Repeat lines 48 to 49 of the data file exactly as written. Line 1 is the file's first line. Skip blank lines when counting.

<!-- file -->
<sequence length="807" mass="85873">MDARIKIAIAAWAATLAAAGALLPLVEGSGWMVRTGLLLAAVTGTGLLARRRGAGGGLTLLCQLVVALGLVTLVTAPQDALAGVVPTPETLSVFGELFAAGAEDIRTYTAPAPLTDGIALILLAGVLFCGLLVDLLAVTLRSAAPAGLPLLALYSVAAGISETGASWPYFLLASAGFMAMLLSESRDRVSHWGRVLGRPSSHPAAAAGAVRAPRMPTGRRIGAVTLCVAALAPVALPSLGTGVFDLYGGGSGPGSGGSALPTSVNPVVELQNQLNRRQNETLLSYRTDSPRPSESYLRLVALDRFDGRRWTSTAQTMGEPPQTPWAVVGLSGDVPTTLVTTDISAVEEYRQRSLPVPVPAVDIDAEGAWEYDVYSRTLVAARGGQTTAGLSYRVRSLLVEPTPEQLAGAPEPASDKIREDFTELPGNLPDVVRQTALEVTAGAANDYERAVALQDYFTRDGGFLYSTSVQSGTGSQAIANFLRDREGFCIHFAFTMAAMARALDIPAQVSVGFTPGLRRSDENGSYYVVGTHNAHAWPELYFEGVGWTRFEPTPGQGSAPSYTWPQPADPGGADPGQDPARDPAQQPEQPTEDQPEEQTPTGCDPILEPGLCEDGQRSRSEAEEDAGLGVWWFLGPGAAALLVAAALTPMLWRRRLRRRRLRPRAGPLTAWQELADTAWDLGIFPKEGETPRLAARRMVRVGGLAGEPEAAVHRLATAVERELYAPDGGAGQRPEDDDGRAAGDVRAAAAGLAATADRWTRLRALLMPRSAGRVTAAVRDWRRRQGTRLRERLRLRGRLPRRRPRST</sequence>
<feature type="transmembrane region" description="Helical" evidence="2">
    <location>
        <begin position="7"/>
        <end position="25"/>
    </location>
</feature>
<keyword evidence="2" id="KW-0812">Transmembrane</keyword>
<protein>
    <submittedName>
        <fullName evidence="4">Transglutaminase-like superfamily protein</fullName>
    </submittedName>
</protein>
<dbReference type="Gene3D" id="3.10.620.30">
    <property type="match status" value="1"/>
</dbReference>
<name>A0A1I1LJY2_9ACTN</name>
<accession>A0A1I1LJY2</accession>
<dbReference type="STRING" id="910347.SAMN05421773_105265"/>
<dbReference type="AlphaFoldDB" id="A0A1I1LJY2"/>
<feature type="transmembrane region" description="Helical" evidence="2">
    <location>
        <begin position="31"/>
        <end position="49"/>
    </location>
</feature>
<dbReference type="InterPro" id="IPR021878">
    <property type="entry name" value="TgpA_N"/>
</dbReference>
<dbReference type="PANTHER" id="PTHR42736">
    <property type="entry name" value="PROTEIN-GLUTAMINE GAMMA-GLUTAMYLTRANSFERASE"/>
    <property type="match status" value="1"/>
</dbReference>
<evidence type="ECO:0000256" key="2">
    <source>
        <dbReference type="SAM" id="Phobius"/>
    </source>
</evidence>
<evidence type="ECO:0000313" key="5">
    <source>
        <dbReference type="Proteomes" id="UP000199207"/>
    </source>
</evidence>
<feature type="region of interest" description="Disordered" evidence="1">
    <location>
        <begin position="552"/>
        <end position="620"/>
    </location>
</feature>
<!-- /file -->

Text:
    </location>
</feature>